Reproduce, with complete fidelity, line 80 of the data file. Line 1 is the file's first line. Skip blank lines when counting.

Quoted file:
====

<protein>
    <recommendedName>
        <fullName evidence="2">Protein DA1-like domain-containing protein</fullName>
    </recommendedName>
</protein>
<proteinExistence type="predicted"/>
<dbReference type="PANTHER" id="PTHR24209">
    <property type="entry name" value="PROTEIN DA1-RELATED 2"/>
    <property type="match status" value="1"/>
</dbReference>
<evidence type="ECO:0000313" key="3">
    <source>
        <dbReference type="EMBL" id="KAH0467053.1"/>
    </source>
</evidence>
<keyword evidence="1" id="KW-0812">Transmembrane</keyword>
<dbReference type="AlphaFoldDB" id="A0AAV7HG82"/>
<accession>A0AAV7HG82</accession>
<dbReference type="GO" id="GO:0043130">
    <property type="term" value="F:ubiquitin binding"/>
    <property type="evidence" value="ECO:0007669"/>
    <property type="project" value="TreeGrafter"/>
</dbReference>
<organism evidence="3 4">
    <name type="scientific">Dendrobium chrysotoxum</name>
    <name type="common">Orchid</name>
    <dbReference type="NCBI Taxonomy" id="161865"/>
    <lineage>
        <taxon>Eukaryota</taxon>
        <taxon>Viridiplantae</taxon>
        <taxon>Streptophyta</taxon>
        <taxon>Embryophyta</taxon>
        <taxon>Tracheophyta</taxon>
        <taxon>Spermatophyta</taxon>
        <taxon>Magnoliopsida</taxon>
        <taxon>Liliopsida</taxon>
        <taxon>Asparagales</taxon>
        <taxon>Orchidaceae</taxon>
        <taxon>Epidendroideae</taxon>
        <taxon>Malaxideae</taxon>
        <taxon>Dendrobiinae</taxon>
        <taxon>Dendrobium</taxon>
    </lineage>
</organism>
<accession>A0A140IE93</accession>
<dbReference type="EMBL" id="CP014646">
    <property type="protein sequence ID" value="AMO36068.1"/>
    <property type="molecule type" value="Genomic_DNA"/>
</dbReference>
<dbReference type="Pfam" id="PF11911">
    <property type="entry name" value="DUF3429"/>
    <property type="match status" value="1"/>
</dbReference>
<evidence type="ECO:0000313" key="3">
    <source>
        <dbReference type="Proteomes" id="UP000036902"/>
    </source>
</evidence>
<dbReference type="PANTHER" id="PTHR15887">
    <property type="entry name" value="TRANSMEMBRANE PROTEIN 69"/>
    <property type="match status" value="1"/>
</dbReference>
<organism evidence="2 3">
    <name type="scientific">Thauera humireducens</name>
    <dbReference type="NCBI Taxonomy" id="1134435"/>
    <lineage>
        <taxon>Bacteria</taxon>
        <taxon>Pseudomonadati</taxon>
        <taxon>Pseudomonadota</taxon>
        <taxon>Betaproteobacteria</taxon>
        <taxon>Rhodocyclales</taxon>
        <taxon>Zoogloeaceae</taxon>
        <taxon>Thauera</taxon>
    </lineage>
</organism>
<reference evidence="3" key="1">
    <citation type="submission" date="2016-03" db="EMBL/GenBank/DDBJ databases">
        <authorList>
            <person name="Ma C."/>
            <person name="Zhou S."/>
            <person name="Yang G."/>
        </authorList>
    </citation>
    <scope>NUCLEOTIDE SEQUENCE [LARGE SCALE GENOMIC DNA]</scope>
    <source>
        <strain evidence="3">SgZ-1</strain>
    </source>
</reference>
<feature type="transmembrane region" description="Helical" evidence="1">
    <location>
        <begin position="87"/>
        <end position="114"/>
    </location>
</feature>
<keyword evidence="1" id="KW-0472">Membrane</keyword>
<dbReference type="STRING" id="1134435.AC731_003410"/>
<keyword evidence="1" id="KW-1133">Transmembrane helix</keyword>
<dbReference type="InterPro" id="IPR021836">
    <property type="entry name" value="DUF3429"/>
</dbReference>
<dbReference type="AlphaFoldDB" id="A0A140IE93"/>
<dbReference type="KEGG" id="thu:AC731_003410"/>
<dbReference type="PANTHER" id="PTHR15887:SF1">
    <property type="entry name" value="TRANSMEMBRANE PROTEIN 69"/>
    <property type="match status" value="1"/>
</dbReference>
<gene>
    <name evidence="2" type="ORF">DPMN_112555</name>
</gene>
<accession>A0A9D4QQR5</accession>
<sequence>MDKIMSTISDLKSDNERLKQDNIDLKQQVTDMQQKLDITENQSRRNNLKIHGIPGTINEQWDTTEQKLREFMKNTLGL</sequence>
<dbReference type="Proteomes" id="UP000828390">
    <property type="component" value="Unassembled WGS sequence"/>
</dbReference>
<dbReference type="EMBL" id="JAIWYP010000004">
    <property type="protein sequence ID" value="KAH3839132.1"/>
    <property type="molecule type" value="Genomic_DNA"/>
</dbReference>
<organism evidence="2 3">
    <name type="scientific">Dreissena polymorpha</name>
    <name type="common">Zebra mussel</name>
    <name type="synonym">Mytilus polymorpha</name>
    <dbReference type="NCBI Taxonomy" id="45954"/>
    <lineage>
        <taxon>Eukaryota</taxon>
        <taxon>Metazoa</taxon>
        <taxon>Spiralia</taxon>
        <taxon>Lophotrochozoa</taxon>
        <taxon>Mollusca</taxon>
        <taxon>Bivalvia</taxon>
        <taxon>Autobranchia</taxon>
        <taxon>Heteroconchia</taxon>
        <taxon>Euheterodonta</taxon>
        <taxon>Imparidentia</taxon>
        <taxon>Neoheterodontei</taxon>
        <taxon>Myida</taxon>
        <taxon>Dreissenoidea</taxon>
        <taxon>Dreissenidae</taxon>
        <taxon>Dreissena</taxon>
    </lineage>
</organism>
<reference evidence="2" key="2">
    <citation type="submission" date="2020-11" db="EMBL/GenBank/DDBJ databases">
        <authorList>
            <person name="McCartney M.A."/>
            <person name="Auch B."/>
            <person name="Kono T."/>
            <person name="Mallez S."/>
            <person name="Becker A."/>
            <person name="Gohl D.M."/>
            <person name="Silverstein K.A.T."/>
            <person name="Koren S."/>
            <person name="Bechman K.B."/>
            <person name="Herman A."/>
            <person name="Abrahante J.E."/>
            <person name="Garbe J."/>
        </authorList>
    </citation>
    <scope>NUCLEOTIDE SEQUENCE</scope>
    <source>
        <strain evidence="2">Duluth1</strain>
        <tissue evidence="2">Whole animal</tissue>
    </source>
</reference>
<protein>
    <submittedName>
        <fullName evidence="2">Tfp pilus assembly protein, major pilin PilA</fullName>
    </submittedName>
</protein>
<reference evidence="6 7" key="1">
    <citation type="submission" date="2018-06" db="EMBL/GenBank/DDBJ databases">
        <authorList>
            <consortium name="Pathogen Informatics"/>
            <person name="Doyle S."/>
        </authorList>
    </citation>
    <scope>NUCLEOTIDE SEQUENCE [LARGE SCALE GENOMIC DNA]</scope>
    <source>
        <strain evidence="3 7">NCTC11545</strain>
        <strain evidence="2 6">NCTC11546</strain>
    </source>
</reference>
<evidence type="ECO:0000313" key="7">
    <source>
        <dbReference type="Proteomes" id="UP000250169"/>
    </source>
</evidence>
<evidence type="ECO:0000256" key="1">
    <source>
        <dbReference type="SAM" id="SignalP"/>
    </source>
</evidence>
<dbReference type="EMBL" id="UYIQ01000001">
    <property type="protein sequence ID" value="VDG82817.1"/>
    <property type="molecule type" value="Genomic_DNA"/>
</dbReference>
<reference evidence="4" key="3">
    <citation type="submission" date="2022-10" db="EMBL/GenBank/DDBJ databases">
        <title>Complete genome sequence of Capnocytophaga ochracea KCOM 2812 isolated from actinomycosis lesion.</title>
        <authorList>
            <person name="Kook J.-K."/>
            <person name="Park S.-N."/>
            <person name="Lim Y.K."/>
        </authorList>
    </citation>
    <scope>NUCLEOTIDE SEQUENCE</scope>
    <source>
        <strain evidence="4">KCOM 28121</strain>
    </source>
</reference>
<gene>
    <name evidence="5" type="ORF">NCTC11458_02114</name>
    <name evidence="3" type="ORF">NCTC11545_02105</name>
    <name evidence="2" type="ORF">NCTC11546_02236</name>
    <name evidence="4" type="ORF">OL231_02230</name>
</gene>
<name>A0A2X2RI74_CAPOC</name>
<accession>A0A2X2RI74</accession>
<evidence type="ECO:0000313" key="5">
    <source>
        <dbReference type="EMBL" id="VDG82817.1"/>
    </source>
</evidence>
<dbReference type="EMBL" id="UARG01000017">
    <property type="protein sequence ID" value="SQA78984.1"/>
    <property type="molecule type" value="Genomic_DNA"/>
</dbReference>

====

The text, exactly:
            <person name="Zhou S."/>